Wiring up

The B3031As have two balanced inputs, with XLR or 1/4” jacks. Most hi-fi cables use unbalanced RCA phonos; however you can easily get RCA to jack plug cables from a music equipment store or online. Using a balanced connection is better, if your pre-amplifier offers that option, but I used an unbalanced mono 1/4” jack for each input without any issues. One interesting and cost-effective choice is the new Cambridge Audio DacMagic Plus, around £350 from Richer Sounds in the UK or $600 in the USA, which has balanced outputs and includes a pre-amplifier, though I have not tried this combination.

I tried the B3031As in two configurations. The first was with a Beresford Caiman DAC, which also has a built-in pre-amplifer. The second was with a Naim 32.5 pre-amplifier. Neither of these has balanced outputs. My source is a Logitech Squeezebox Touch. Note that this also has a volume control and built-in DAC, so for the most cost-effective system you could go straight from the Touch to the speakers, though I have not tried that as yet.

The main point is that you must have some sort of pre-amplifier output with a way of adjusting the volume, since the B3031As do not really have a volume control. There is an input level trim control which in effect is the same thing, but this is only designed for setting a convenient level during setup, not for constant use.

In order to use the Caiman I have to set the input trim near its maximum, in order to get a full range of volume from the speakers. The Naim 3.5 has a more powerful output and I can set the input trim to 0dB with very satisfactory results.

Although the sound was good direct from the Caiman, I got better results from the Naim, though obviously this adds greatly to the cost. A full pre-amplifier is also more convenient since you have additional inputs available.

Controls

The back panel of the B3031A has several controls. The on-off switch is conveniently sited on the top. The inputs are slightly less conveniently on the underside, though this does mean that the cables hang vertically which is tidy.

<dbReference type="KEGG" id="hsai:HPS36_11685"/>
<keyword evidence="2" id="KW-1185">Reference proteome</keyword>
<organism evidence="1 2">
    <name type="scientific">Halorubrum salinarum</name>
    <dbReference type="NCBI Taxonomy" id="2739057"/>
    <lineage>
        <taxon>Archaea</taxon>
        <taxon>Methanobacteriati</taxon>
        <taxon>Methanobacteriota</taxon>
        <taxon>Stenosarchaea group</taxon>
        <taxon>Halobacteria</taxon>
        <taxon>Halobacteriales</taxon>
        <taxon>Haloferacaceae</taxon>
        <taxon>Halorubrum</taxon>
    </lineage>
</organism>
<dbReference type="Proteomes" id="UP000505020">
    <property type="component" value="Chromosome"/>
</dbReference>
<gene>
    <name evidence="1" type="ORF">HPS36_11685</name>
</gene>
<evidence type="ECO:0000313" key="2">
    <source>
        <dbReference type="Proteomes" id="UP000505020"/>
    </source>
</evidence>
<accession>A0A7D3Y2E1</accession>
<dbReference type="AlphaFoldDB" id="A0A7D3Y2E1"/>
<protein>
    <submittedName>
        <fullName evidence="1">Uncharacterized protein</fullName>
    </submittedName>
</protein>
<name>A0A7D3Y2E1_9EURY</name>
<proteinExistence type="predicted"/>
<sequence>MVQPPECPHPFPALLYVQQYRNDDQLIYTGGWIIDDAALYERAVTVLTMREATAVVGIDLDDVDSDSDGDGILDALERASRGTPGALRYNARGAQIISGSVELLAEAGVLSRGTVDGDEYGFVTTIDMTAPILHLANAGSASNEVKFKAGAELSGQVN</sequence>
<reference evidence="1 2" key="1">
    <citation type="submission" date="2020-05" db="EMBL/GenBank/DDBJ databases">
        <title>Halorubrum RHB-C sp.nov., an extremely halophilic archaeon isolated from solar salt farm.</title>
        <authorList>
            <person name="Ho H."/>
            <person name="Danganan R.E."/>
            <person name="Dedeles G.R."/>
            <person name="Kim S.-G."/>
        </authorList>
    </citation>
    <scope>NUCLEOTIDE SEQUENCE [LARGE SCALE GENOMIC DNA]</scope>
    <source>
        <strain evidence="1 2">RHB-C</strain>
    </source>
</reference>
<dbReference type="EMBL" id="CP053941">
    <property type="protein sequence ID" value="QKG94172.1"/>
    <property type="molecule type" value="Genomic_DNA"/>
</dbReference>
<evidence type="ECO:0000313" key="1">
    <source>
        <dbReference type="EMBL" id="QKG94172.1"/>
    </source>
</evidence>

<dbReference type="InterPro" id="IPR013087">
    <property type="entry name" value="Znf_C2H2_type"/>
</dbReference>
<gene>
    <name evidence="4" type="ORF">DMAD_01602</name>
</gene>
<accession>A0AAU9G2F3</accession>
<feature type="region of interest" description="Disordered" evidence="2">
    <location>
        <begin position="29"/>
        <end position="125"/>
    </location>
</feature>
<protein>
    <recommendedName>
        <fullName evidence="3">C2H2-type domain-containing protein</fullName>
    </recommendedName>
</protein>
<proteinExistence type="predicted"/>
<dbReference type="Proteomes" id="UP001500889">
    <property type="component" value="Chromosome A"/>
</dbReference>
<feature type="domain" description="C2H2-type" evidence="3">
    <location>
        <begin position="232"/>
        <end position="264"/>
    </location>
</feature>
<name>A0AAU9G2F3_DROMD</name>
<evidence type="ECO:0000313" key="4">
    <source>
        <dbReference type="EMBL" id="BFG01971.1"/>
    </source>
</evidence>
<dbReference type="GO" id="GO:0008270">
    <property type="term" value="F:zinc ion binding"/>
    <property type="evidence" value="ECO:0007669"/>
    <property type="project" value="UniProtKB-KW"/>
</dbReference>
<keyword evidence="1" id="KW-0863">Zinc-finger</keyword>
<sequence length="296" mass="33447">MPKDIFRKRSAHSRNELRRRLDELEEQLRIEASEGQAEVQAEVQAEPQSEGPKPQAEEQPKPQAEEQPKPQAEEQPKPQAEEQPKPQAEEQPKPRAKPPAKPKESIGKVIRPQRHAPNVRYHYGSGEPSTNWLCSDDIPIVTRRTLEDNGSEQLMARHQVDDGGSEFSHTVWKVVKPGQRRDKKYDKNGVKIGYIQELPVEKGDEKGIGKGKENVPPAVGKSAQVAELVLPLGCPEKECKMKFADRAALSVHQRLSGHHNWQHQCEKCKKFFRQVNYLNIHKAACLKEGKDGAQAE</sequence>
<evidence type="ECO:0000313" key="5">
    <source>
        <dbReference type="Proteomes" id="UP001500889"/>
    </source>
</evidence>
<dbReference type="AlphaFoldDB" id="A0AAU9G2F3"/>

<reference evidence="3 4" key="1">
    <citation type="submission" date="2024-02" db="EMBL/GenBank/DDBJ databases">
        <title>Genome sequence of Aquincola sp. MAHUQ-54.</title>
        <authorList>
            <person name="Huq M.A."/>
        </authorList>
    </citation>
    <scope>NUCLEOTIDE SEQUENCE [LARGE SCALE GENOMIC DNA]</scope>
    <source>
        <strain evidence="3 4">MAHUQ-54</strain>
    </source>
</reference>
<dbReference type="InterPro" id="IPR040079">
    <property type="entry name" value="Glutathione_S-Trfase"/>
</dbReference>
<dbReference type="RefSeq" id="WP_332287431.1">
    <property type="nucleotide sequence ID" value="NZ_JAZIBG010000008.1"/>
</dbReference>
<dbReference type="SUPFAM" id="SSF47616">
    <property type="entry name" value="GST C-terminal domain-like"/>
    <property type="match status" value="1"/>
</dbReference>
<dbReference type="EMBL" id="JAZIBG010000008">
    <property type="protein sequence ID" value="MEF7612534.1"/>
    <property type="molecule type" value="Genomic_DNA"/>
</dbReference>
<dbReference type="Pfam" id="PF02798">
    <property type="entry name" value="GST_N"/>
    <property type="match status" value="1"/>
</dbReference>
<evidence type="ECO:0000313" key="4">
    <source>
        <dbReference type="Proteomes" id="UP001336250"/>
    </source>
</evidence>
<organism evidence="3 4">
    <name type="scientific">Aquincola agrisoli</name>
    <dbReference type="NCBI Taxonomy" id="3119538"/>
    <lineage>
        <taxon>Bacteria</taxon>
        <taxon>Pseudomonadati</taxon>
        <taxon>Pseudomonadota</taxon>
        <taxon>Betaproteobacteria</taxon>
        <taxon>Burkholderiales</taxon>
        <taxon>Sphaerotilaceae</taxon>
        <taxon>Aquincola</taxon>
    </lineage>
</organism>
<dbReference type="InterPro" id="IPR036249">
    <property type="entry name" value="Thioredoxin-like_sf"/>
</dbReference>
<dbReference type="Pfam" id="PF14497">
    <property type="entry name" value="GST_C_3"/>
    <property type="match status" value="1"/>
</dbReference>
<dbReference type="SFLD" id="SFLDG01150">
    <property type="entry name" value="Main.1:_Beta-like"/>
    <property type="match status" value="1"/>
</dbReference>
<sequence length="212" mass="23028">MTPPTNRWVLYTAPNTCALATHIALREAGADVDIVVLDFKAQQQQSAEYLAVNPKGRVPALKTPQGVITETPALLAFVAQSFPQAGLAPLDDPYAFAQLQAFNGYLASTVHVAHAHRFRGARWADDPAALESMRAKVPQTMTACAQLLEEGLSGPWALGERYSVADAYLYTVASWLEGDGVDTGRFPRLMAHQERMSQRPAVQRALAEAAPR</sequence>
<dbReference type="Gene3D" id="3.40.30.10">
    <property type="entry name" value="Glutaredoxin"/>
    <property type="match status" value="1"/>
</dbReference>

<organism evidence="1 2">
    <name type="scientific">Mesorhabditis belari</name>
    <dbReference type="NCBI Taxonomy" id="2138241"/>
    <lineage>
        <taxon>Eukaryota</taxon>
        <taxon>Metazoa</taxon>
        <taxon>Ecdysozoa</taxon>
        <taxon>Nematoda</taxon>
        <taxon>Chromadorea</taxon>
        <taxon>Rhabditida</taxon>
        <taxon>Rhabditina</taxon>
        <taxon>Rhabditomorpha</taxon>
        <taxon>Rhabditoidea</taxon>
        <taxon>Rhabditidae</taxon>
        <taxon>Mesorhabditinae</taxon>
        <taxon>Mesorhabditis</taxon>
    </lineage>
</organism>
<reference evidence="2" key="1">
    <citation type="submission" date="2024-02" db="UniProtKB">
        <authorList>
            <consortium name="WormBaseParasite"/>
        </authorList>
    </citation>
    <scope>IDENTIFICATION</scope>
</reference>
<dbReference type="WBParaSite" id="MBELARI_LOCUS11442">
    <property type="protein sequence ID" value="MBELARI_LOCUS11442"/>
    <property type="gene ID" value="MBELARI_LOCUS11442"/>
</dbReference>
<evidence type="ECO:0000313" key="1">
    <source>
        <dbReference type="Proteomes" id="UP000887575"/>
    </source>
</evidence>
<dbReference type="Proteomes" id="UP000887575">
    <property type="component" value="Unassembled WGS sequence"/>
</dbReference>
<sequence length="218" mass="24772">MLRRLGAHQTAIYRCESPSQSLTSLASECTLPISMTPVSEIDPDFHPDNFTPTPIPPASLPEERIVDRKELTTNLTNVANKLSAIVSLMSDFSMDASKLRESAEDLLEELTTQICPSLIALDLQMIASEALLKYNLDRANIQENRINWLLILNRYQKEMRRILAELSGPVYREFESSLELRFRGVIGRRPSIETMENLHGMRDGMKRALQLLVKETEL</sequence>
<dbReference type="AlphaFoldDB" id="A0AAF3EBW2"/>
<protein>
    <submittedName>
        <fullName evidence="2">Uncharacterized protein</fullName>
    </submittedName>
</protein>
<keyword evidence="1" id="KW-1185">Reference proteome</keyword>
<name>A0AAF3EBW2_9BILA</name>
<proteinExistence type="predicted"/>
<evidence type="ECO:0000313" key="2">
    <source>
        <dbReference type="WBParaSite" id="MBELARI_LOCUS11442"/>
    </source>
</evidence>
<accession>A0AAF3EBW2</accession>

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Then there are several additional controls:

Input Trim: Control input gain from –6dB to +6bB, as mentioned above.

Low Frequency: Cut the response from 60Hz and below between 0 and –6dB. The purpose is to integrate smoothly with a subwoofer or, if monitoring, to simulate a small speaker system.

Room Compensation: Cut the response from 300Hz and below between 0 and –6dB. The purpose is to reduce excessive bass if the speakers are sites against a wall or in a corner.

High Frequency: Adjust the response around 8kHz from +2dB to –4dB. The purpose is to tailor the high frequencies to allow for room effects.

Power mode: You can set the power to On, Auto, or Off. This one mystifies me. You do not need Off since you can more easily press the Power switch on the top. The Auto mode is meant to put the speakers into standby when not in use, but in my tests it was a disaster. The speakers would turn off during quiet passages. Admittedly that was with the rather low output from the Caiman DAC; but I suggest NOT using this option.

Mute Low and Mute High: mutes the high or low drivers, apparently “for service use”.

Frequency response

Each speaker comes with an individual calibration certificate, which is a nice touch especially at this price point.

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I presume this is done in an anechoic chamber; the frequency response in a normal room will be less even. One point interests me though. The certificate shows that the bass response does not begin to drop noticeably until 40Hz; yet the published specification is 50Hz-24Khz. That accords with my listening tests, in that the bass is well extended and unlike AVI’s ADM 9.1, these speakers work fine without a subwoofer.

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Electronics

The amplifier packs are easy to unscrew from the back panel so I took a look, though I do not recommend this as it may invalidate your warranty. Also note that amplifiers can give you an electric shock even after they have been unplugged, thanks to the charge held by capacitors.

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Note the beefy toroidal transformer.

Listening tests

So how do they sound? In a word, excellent. They display the characteristics you would expect from an active system: exceptional clarity, a somewhat lean sound due to absence of boom, neutral tone, and an honest reproduction of the source which occasionally counts against your enjoyment if it is slightly distorted (play Peaceful Easy Feeling by the Eagles. Hear the distortion? Good, you have an accurate system).

I positioned the speakers on stands well into the room and only a few feet apart. These are more suitable for hi-fi than some monitors because the ribbon tweeters have a wide dispersal, which means the sweet spot of good listening positions is larger.